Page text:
23 March 1524
House of Borgia
Giulia Farnese also know as Giulia la bella (Julia the beautiful) or la bella Farnese (the beautiful Farnese) was one of the mistresses of Rodrigo Borgia. She meets the Pope in confession and start a sexual relationship soon after. This brings upon the wrath of Rodrigo's former mistress and mother to his four children Vanozza Dei Catteni. Lucrezia is on friendly terms with her, though deep down she has more love for her mother. When Cardinal della Rovere heard the rumours of the relationship, he used this so he could have the Pope deposed. But the witness was later found dead (having been murdered by Micheletto Corrella) in the cardinal's room. As of current, the relationship between the Pope and Giulia still continues.
Giulia was sent to check up on Lucrezia at her husband Giovanni's home in Romagne, only to discover her pregnant by someone who is not her husband. Giulia learned that the Sforza are planning to betray Rome, and schemes to remove Lucrezia before the French arrive. Giulia's timetable was slightly off, however, and she and Lucrezia accidentally find themselves in the midst of the French army. Giulia revealed their identites to prevent them for being mistaken for prostitutes, and the pair were entertained by the King of France himself. Giulia's quick thinking enabled Lucrezia to later rescue Juan Borgia's army from the French.
Giulia was away from Rome for several weeks following the birth of Lucrezia's child. Upon her return, she realized that Rodrigo's eyes were beginning to wander. Cautiously, Giulia, disguised as Minerva, approached Vanozza, then dressed as Juno, for advice. Vanozza advised Giulia to let Rodrigo (who was dressed as Janus) to turn one face to whoever he was interested in, but keep the other fixed on Giulia. Giulia took Vanozza's advice and orchestrated a tryst between Rodrigo, herself, and the young artist Vittoria.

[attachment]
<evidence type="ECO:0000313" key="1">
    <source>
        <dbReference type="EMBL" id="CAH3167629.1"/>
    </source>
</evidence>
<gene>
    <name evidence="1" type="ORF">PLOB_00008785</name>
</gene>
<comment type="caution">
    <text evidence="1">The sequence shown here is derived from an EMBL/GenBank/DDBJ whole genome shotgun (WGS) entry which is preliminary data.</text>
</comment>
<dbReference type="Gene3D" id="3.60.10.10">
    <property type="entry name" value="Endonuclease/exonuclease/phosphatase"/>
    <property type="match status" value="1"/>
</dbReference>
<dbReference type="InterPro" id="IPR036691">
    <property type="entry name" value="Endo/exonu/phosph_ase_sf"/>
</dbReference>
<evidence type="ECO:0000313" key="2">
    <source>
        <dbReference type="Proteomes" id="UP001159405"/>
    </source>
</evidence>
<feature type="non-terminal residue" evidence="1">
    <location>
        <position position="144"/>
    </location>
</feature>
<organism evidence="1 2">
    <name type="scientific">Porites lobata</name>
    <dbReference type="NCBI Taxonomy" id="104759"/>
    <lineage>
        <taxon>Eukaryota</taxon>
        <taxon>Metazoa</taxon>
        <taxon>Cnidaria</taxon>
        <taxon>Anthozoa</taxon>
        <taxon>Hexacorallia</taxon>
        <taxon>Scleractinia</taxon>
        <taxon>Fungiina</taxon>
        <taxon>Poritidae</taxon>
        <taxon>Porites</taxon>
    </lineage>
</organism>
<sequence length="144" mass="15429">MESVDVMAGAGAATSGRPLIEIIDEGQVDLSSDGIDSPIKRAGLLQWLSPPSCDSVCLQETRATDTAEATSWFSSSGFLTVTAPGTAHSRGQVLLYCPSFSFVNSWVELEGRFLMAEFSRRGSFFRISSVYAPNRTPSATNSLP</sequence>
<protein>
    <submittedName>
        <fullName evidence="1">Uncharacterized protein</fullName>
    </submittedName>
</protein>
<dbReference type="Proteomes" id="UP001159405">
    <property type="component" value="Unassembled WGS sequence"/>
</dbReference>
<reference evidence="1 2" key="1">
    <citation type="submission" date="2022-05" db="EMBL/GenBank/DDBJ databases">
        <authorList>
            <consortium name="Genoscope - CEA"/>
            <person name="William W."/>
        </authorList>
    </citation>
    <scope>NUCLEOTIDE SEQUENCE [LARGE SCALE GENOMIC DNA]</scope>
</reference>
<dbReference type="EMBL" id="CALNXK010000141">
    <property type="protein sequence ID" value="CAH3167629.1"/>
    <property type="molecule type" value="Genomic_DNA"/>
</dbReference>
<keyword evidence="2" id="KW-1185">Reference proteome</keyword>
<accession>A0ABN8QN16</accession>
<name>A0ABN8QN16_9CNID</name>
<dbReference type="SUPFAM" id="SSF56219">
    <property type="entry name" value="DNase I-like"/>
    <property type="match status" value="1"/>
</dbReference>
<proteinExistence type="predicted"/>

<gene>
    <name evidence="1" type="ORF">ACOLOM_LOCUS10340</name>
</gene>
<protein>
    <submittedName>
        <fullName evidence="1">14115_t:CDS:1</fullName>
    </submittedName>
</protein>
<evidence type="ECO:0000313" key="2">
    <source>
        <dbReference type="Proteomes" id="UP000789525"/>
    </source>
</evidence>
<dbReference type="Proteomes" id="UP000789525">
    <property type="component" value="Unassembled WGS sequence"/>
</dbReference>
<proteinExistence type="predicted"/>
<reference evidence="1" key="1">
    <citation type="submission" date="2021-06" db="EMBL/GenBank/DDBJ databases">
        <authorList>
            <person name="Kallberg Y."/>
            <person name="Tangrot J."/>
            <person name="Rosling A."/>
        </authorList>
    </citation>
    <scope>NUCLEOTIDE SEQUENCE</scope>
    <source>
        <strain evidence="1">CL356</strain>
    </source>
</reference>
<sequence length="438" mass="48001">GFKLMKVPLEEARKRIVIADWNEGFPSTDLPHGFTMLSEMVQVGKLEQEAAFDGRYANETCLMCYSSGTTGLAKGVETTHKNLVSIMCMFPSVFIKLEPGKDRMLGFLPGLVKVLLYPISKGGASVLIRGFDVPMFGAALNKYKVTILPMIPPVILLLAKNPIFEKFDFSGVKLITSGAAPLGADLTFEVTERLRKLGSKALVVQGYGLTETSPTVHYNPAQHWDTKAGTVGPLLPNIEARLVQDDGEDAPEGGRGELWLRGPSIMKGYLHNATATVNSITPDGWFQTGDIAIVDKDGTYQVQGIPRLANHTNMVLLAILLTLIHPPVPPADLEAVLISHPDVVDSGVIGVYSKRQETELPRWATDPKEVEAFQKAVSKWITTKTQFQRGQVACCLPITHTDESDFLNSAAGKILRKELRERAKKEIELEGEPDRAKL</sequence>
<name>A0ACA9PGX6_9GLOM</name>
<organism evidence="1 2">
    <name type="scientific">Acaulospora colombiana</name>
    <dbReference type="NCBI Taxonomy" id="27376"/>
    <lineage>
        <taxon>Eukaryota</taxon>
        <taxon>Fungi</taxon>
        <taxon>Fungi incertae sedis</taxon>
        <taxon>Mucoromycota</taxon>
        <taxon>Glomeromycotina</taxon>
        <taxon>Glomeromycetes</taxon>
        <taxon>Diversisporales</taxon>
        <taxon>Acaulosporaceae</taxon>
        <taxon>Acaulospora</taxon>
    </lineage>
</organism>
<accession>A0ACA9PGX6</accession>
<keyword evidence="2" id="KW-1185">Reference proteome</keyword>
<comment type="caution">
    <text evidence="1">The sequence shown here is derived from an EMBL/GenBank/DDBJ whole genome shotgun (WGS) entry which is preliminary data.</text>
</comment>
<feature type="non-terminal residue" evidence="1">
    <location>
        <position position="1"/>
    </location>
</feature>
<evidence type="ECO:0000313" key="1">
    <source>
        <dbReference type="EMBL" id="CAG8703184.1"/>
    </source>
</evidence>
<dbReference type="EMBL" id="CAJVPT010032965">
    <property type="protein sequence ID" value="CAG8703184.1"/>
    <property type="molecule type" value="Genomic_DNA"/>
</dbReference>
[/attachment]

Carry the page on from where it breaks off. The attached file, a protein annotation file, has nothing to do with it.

After a clandestine visit to the poorer parts of Rome with Vittoria, an incesnsed Rodrigo put Giulia in charge of reviewing the Curatorial records to ensure that the money earmarked for the poor actually got there. When the Cardinal in charge of this chapter of the Curia discovered her involvement, he protested profusely, but Giulia reminded him that women were quite capable of counting.
Giulia eventually resolved to use her discoveries outwit the Cardinals and do some good for Rome's poor. To this end, she took Lucrezia to visit a slum that had once been a bathhouse and convinced her to recruit Vanozza into their efforts. Vanozza advised them that the best way to gain leverage agains the Cardinals was to locate their courtesans.
Giulia eventually realized that Rodrigo was beginning to tire of her for good. On Vanozza's advice, she secured a palace and pension for herself, but also convinced Rodrigo to make her brother a Cardinal. Giulia apparently hoped that Rodrigo would seize the opportunity to promote a young man beholden to no one and place him in charge of the delicate matters of the Curia's finances, matters which Giulia would be more than willing to assist her brother with. When Giulia's role in her brother's work was discovered, Rodrigo was furious, but softened when Giulia convinced him that the only point of her plan was to keep supporting him (and to give herself something to do). Giulia later orgainzed a voracious sex party under the guise of raising money for the Pope's new crusade, the records of which were later used to blackmail the Cardinals (minus her brother, whom she had pointedly forbidden from attending) into submission.
Shortly thereafter, Giulia met a poet whom she fancied and introduced him to Rodrigo so he might bless their impending marriage. The Pope grumbled about the whole affair, though it isn't clear if he was irritated beause he didn't want to let Giulia go or because he disliked poets. He ultimately approved the match, if only to reign in Vanozza, who observed the meeting with far too much amusement for Rodrigo's comfort.